HFP: I think people’s concern is…you can take all that water from there [Wimberley] and sell it to Buda and Goforth and Anthem, but then what happens when our wells go down and we are harmed?
HFP: And they all have to move their pumps down 200 feet and they can’t afford to do that.
HFP: So what do we do?
JI: And that’s the concern. The city of Buda has said ‘we’re not going to move forward unless there’s a mitigation plan in place’ [in its contract with EP]. But it’s got to be proactive mitigation, not reactive. [They would say], ‘We’ve been monitoring your well and it’s losing water, so we’re going to come in and lower your pump. Or we’re going to drill your well deeper.’
HFP: Who is going to do that?
JI: The city of Buda would ultimately be responsible as the largest [EP] customer. If that’s what’s in the mitigation plan.
HFP: Those details haven’t even been hammered out yet.
JI: They have not. I know the Hays Caldwell Public Utility Association (HCPUA), they have a mitigation plan in place where they’re taking ground water.
HFP: How do you know if the water coming out of the EP well is going to Buda, or Goforth or Anthem? It’s one pipe.
JI: You don’t. You don’t, and so that’s the concern. Let’s say that Buda signs a contract for reserve water. It’s either TCEQ (Texas Commission on Environmental Quality) or TWDB (Texas Water Development Board) that require that you have so much water on reserve for every LUE — living unit equivalent. It’s on reserve. So they may buy water on reserve and never take a drop. That makes their mitigation agreement useless. So, Goforth needs to have a mitigation agreement.
HFP: They didn’t put one in [their contract].
JI: No, they didn’t. And Clark Wilson is going to ask me to do a Municipal Utility District (MUD). That’s something that I could put language in for a Municipal Utility District. First and foremost I serve the people that are there now.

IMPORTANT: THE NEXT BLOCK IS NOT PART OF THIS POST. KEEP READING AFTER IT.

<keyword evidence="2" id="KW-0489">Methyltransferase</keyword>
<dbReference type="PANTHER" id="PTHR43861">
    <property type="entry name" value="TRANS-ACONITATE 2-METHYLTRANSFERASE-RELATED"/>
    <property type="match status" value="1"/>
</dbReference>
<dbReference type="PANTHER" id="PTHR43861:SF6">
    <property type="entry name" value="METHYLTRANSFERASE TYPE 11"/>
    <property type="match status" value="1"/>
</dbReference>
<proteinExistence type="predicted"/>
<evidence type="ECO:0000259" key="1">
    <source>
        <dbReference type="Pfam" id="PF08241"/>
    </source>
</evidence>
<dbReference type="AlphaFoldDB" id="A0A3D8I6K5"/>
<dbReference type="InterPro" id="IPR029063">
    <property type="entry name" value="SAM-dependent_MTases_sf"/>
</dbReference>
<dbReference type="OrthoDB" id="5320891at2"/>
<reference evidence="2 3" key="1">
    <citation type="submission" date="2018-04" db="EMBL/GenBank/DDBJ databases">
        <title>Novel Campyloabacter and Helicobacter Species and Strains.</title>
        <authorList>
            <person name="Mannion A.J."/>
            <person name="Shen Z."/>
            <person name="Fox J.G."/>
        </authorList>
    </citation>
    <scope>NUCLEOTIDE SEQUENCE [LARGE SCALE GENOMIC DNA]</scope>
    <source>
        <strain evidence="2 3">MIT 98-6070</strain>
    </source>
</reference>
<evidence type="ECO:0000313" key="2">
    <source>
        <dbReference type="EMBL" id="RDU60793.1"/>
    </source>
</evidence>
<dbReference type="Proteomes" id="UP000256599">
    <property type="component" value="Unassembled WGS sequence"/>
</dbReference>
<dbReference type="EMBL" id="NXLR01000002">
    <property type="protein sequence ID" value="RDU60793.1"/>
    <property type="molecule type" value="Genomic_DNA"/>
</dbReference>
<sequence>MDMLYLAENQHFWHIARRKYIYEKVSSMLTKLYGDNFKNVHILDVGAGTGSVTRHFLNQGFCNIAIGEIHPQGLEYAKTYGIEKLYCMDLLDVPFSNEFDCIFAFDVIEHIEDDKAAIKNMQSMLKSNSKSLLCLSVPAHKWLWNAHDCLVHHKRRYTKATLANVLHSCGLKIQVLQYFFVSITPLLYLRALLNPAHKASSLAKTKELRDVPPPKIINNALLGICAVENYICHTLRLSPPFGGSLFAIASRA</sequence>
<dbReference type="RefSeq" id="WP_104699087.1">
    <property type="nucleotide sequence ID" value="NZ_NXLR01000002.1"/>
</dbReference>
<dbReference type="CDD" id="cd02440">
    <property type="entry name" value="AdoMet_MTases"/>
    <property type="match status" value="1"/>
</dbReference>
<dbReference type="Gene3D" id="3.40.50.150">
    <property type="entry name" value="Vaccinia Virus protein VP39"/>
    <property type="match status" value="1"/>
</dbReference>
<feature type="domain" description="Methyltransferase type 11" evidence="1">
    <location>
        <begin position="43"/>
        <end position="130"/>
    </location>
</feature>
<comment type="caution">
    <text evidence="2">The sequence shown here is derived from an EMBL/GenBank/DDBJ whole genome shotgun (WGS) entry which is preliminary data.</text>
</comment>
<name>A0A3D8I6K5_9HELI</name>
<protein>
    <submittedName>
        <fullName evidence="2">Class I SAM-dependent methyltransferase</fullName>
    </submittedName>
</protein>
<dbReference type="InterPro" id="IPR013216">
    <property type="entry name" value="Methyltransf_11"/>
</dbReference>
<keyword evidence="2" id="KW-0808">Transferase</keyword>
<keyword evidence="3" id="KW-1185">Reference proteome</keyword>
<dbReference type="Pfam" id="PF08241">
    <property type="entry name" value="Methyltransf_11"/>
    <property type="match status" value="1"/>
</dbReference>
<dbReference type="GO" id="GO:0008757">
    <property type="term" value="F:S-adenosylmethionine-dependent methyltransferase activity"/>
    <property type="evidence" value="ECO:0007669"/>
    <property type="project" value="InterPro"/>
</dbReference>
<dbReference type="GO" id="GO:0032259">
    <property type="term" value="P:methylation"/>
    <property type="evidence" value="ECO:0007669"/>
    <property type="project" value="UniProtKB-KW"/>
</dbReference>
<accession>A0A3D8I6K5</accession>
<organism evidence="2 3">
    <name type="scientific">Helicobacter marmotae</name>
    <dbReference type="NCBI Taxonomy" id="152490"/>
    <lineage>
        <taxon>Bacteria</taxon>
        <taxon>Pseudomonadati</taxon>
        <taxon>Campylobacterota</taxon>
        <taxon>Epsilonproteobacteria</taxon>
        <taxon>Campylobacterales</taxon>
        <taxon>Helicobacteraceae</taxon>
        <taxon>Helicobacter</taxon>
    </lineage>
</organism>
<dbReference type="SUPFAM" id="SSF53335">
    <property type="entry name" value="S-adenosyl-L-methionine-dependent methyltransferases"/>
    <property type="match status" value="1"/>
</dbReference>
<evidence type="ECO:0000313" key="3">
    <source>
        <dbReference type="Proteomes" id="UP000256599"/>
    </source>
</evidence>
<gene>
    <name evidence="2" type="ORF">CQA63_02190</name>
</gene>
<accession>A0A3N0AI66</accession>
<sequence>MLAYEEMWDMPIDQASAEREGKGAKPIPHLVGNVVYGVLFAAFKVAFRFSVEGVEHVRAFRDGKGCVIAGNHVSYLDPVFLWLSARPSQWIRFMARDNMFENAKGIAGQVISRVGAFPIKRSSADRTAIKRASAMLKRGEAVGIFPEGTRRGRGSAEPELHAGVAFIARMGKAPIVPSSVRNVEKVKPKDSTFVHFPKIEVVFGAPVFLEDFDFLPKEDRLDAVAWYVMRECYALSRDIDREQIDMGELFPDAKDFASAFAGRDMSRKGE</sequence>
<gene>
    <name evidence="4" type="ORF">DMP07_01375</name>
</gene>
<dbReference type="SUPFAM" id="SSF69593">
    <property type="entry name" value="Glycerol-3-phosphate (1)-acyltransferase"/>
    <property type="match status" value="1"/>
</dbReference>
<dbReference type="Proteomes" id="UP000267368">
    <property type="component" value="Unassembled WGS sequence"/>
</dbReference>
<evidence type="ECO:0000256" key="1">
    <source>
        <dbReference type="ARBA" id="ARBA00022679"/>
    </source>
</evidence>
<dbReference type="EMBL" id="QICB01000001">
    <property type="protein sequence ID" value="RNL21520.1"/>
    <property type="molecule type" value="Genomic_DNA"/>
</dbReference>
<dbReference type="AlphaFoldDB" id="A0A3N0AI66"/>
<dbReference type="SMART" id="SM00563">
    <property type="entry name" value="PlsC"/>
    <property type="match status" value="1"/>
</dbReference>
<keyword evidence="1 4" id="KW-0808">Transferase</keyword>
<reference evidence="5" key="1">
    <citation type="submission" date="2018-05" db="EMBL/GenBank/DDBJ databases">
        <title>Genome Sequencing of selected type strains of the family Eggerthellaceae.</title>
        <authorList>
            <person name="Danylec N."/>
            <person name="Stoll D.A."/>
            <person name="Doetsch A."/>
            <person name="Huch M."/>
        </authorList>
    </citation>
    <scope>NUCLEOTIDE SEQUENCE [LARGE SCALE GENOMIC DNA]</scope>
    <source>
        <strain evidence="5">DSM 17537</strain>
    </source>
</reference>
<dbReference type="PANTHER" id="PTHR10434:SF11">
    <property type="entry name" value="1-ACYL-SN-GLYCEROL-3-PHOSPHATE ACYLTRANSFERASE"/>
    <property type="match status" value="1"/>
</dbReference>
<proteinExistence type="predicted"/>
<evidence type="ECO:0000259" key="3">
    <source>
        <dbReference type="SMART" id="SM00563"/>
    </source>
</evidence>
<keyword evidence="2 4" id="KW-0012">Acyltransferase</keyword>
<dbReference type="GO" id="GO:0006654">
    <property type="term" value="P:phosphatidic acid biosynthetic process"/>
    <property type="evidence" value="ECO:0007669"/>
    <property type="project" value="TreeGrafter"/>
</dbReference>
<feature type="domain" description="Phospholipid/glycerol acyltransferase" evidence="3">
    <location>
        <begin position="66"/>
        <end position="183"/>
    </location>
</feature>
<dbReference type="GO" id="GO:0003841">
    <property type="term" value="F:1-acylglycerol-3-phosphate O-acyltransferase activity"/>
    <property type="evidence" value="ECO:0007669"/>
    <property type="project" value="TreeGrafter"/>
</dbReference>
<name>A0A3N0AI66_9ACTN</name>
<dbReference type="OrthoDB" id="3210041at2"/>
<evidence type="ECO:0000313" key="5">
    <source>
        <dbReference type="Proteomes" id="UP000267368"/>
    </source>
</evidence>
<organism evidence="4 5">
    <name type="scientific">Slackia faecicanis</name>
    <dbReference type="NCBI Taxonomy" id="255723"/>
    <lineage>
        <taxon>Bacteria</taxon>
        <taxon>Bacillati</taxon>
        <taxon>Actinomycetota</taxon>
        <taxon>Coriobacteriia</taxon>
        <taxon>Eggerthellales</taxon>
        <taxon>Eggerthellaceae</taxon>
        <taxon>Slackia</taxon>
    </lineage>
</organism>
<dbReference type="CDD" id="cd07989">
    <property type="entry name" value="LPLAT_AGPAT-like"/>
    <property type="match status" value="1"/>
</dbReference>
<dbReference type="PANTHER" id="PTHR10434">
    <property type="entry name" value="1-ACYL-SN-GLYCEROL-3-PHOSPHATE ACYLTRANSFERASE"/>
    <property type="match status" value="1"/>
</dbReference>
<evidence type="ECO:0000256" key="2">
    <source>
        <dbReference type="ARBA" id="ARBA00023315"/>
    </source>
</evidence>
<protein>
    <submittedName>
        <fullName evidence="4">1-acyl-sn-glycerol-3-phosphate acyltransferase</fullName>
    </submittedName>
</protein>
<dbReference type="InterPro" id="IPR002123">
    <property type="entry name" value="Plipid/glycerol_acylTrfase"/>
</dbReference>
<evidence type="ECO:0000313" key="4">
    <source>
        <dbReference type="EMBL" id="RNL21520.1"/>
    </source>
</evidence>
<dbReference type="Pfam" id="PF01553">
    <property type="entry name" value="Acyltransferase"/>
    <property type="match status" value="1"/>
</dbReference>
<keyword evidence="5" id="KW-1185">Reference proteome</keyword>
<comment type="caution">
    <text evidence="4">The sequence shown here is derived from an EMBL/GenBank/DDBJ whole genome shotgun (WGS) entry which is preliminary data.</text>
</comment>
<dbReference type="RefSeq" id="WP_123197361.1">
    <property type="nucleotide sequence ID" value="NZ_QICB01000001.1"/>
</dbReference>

HFP: But people have problems with MUDs, and PIDs and PUDs, too.
JI: Absolutely. And that’s where I err on the side of private property rights.
[Here he explained how when he bought his home, he asked what would be built in the nearby green space. The developer didn’t know. But Isaac said even if it was a Wal-Mart distribution center, that’s the property owner’s right to build that.]
JI: That’s why I did the Needmore Ranch MUD last [legislative]session because it’s [the property owner’s]right to have it done. Now with Needmore, we kept that land together, because it could have been sold off piecemeal.
[Here he talked about private property right violations not directly related to water.]
HFP: Did any of the folks who are involved in any of this [EP project] — EP, LAN [the engineering firm that will build the pipe to bring water from EP’s well to its customers]— did they contribute to your campaign?
JI: On the last day of filing for campaign contributions, I noticed a thousand dollar contribution from Clark Wilson and I had no idea who it was. I’d never met with him.
[He later said he met with Wilson in recent weeks.]
[We switched the topic of creating a new groundwater conservation district in the area where EP wants to drill, as allowed under Chapter 36 of the Texas water code. Such a district would have taxing authority.]
JI: There is no likelihood of Chapter 36. I’m not going to support legislation that would ultimately lead to a tax on people. Especially if they have rain water collection systems. Why would they want to pay a tax when they’ve been conservationists? It’s not going to happen. So the likelihood is zero.
HFP: Could the state require developers to install rainwater catchment systems in new homes?
JI: That I have to look into.
HFP: What do you think about that idea?
JI: I’m working on some stuff dealing with rainwater collection where it would decrease the valuation of people’s homes, so if you currently have rainwater collection systems. We’re trying to figure out a number or a percentage to say, guess what, if you have one and this bill passes, you get an immediate $20,000 deduction on the valuation of a home. Not saying you’re going to save $20,000 on your property taxes. So that could save them some money. I want it to be retro active for those who already made the conscious decision to do that. I’m going to have several bills [this legislative session]that have water conservation [aspects]and that’s one of the ideas.